In her recent piece for The Daily Princetonian, Imani Mulrain critiques Larry Giberson’s reasoned argument against removing Woodrow Wilson’s name from the Princeton School of Public and International Affairs and First College, noting that “by his logic, the Berlin Institute of Technology should’ve kept its former title ‘Adolf Hitler University.’” Furthermore, Mulrain claims that those who “hold Wilson as the lesser of the two evils” are often “Caucasians who feel entitled to an opinion which they cannot defend.”
An ordinary notice board hangs in my neighborhood with a simple note tacked: “Please share your stories or any facts you have debunked during these troubling times. Let us help combat disinformation and give our society hope!” This board stood empty the evening it was placed but was immediately swarmed with newspaper clippings and handwritten stories the next — some meant to instill hope while others busted false information that was circulating around our community during the pandemic. Some scientists and medical professionals working at the frontlines also shared their experiences and tips for the community to keep themselves safe. This board serves more than to show a community coming together during a crisis; it reinforces an age-old lesson. Science alone cannot combat this pandemic without substantial help from the humanities, and a well-blended combination of both in an individual’s education equips them with lifelong tools to respond in the time of a crisis.
July 3 was the day I, like many former theater kids across the globe, had been waiting for all summer.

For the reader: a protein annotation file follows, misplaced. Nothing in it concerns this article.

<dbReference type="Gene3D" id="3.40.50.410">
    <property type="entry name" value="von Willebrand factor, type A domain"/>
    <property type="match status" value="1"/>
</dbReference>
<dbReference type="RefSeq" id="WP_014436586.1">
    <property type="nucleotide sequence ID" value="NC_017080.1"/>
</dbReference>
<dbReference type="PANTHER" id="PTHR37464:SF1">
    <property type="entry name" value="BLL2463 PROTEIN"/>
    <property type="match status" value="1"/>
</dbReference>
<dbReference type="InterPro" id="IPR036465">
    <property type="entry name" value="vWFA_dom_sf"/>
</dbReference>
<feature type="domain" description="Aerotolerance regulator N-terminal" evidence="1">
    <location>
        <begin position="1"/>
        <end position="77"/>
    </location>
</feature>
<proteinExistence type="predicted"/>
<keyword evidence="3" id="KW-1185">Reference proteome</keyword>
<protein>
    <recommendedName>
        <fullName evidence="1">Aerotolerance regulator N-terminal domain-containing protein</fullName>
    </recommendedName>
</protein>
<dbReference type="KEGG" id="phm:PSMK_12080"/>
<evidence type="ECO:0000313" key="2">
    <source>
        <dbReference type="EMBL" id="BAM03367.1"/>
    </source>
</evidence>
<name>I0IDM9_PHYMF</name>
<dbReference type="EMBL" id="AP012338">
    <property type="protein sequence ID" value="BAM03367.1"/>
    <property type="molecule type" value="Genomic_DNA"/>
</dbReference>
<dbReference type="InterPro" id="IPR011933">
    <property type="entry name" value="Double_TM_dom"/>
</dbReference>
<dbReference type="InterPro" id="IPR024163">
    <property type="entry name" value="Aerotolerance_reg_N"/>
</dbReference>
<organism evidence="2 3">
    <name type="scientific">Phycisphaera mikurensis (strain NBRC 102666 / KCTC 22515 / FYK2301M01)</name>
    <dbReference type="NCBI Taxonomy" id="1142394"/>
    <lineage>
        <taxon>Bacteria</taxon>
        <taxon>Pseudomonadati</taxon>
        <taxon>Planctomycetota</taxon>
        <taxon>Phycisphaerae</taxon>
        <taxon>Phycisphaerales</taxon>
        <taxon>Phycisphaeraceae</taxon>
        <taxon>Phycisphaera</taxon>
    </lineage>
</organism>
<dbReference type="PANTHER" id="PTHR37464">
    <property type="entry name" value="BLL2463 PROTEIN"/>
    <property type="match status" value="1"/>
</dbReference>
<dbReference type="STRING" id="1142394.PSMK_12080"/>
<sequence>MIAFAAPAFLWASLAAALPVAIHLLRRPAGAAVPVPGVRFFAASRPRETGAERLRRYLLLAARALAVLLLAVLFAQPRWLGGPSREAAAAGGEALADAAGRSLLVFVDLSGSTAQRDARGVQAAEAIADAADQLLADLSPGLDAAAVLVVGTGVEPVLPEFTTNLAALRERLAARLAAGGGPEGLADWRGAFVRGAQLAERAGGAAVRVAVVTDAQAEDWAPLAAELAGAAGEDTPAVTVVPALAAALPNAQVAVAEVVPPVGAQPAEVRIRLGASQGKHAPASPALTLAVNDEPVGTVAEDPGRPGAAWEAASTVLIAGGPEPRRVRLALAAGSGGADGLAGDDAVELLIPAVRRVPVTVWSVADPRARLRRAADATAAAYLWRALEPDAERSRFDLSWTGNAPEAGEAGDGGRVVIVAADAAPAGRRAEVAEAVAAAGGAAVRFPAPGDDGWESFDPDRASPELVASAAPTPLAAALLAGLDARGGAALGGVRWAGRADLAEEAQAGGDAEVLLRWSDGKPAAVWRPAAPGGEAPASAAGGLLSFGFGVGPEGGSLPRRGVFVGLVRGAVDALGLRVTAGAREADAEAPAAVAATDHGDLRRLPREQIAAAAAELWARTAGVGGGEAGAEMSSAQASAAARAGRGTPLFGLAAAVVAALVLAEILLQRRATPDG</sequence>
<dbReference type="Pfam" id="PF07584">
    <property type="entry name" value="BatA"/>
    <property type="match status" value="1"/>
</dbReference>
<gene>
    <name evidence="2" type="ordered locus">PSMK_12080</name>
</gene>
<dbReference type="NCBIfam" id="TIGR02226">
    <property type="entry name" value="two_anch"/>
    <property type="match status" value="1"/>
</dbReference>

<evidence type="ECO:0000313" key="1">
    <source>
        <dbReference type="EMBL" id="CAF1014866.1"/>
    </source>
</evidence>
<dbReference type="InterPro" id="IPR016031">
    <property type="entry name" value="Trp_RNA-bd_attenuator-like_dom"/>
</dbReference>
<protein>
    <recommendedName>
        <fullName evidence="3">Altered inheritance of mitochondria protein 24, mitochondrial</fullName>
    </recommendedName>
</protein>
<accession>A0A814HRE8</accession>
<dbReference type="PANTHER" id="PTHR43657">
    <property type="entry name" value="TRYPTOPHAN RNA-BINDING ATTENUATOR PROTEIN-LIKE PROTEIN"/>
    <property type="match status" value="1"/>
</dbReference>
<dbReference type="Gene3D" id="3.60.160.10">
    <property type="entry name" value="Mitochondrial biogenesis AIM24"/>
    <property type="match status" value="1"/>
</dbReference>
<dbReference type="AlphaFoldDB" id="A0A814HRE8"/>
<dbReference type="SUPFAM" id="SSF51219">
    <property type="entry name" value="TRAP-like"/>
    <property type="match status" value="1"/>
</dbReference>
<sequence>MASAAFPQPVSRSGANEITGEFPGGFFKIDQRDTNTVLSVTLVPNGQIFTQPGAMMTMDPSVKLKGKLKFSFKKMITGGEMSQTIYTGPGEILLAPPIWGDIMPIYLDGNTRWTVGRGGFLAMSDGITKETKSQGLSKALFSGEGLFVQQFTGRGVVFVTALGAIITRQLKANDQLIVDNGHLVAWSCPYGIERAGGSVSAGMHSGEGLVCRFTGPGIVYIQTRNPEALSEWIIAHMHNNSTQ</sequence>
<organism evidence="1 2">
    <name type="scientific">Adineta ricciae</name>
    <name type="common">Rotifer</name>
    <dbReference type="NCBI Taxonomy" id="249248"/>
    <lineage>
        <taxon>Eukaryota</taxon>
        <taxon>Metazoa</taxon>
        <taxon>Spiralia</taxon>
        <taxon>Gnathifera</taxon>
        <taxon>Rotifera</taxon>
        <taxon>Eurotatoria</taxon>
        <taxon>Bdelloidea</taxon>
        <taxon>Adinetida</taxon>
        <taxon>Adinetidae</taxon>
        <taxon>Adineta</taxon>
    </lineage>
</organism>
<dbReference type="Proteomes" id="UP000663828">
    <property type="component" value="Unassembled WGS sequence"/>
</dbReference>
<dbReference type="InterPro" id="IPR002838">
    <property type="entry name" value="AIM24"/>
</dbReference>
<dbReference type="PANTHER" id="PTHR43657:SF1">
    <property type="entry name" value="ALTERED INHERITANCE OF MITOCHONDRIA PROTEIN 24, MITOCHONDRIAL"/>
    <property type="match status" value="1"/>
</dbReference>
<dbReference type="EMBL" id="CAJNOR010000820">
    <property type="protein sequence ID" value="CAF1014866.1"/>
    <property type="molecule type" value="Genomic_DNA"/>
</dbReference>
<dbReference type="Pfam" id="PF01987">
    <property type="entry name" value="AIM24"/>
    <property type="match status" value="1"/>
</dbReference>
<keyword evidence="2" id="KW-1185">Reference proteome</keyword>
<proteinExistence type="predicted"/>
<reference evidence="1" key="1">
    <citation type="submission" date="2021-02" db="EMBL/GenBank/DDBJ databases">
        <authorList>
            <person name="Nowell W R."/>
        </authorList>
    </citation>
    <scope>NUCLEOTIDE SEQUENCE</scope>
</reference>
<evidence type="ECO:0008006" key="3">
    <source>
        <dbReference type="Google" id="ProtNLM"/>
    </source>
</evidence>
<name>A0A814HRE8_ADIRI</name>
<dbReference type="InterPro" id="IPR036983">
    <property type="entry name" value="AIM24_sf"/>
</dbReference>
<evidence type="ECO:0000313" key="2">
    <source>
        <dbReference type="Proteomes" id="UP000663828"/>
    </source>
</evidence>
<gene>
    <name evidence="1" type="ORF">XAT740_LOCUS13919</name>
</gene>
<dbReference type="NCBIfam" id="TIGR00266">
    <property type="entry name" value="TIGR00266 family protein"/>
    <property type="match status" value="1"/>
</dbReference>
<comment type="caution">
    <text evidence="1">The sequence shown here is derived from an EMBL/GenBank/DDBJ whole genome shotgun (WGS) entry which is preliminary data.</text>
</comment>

Several alumni have accused the Keller Center for Innovation in Engineering Education of censoring questions critical of Israel during a webinar in late June, which featured Dr. Mitchell Schwaber ’86, Director of the National Center for Infection Control of the Israeli Ministry of Health.
Vote100 is an ODUS-sponsored, student-led initiative. Our mission is to ensure 100 percent of Princeton students are civically engaged, with an emphasis on ensuring that those eligible to vote in each election can do so.
I spent the majority of my childhood and young adulthood in China. I lived there for a decade, in Beijing, Shanghai, and Guangzhou. China’s contemporary political history is of extraordinary relevance to our current moment because it is a lesson in historical revisionism. It lays bare the dangers of censorship and the importance of preserving an academy that studies history in its entirety, not just its dominant narratives.
All student organization facilities will be closed this fall, according to an email from Associate Dean of Undergraduate Students Jarrett Fisher to student organization officers obtained by The Daily Princetonian.
White supremacy is literally wrong, a set of falsehoods about the inherent worth of Black people and other communities of color. It is a gross and willful misunderstanding of human history and culture. It is violent. It is deadly. When white supremacy masquerades as research and scholarship, it looks like eugenics, like phrenology, like the Tuskegee Study, like intelligence tests, like the Bell Curve, like the Troublesome Inheritance, like any number of white-washing histories of civilization, philosophy, religion, and literature that falsify arguments to the detriment of nonwhites. When these false premises are used to support or justify the discrimination against, or withholding of opportunities from, nonwhites, they become elements of a system of active injustice. In seeking to serve an obfuscated agenda, white supremacy defies standards of academic rigor. It forestalls debate and confuses the relationship between freedom and accountability.
In a public message to the community on Monday, faculty administrators of the Department of Classics condemned Professor Joshua Katz’s recent description of the Black Justice League (BJL) as a “terrorist organization,” calling Katz’s language “fundamentally incompatible with our mission and values as educators.”